As summer draws nearer, major sports are putting into place plans to return to action.
Golf is back, while NASCAR and UFC are well underway.
In what would normally be a down time of the calendar year, summer 2020 holds the potential to be significant for legalized sports betting.
On to the Rewind:
Colorado sports betting starts hot in first month
When Colorado sports betting went live May 1, many expected a slow start. After all, the world was in the middle of the coronavirus pandemic, sidelining most sports and closing casinos and retail sportsbooks.
Regardless, online books launched in the Centennial State. And the result is an opening month that is nothing to scoff at.
With six operators live in May, legal wagering in Colorado totaled $25.5 million in handle with an official release from regulators expected June 15.
Several major players helped kick off the state’s regulated industry:
- DraftKings Sportsbook
- FanDuel Sportsbook
- Fox Bet
While paling in comparison with the likes of New Jersey and Pennsylvania, Colorado’s first month is not at all terrible. As Legal Sports Report noted, Oregon reported $7.3 million in handle during May, though it only features one online operator.
Still, Colorado enjoyed a solid first step, as semi-major events such as The Match 2, UFC, NASCAR, Bundesliga and Korean baseball carried the load.
Certainly, Colorado, as well as other states with legal sports betting, will benefit from the return of major sports. The NBA plans on returning July 31, and the NHL is closing in on a resuming play around the same time.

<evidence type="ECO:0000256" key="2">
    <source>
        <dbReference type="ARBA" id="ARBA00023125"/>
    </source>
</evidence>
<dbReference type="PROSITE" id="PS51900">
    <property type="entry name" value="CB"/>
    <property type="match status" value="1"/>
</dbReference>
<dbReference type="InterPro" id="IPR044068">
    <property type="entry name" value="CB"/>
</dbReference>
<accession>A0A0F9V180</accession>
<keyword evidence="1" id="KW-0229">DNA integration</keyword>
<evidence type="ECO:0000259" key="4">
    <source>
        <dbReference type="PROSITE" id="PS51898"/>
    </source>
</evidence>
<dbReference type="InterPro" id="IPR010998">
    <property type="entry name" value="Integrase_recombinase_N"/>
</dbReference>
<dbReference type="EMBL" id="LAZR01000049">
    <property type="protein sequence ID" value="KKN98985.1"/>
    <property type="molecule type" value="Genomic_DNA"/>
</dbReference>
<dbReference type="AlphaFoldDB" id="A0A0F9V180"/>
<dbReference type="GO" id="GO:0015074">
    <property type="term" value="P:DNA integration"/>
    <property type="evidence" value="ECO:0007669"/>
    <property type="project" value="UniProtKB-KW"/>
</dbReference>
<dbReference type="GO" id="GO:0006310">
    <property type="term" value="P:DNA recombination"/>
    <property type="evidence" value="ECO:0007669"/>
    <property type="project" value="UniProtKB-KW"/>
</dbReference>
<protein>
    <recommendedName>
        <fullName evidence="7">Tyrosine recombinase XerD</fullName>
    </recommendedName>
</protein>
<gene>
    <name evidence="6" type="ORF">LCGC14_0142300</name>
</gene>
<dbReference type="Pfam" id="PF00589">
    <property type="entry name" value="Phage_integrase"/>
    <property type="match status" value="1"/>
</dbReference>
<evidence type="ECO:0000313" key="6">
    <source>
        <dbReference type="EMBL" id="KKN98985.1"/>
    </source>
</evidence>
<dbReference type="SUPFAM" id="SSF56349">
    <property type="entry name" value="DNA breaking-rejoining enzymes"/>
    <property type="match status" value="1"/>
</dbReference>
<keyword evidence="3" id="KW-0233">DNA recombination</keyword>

Is online sports betting on the way in Illinois?
Like many states without legal online gambling offerings, the gaming industry in Illinois has suffered amid the pandemic.
The Land of Lincoln already had plans to integrate IL online betting, which we expected by 2021. However, Gov. J.B. Pritzker recently issued an executive order that struck down the state’s requirement for in-person registration for mobile wagering.
This means that once operators are approved to operate online, those interested in betting via a mobile device can sign up from the comfort of their own homes.
The state requires in-person registration until the Illinois Gaming Board issues the first of three standalone online-only licenses, which, according to law, cannot be issued until 540 days after brick-and-mortar sportsbooks opened April 9. Pritzker’s latest order does not void the in-person requirement but rather suspends its enforcement.
That said, Illinois does not feature any operators licensed to operate online. Naturally, then, many wonder if Pritzker’s order will expire before the first mobile products go live. In this case, in-person registration returns as a requirement.
Regardless, the governor’s latest move could entice stakeholders to accelerate their negotiations to enter the Illinois online market, thus creating a more aggressive timeline for launching online products.
Potentially, if all things go right, Illinois could begin recouping lost revenue by launching the first legal online sportsbooks.
Welcome back, Las Vegas casinos
As a result, the first casinos in the mecca of American gambling made their reintroduction.
The likes of Caesars Palace, the Flamingo, the Cosmopolitan, Bellagio, MGM Grand and New York-New York, among others, welcomed enthusiastic guests.
The state requires all casino employees to wear protective masks while only recommending the attire for patrons. Many properties conducted temperature checks before admitting guests while also supplying touch-free sanitizing stations and even providing single-use masks.
Even with socially distant slots and limited seating at table games, Vegas made its return and seemingly started its way back to normalcy.
What matters is this becomes another sign that we are closer to reaching the end of the tunnel.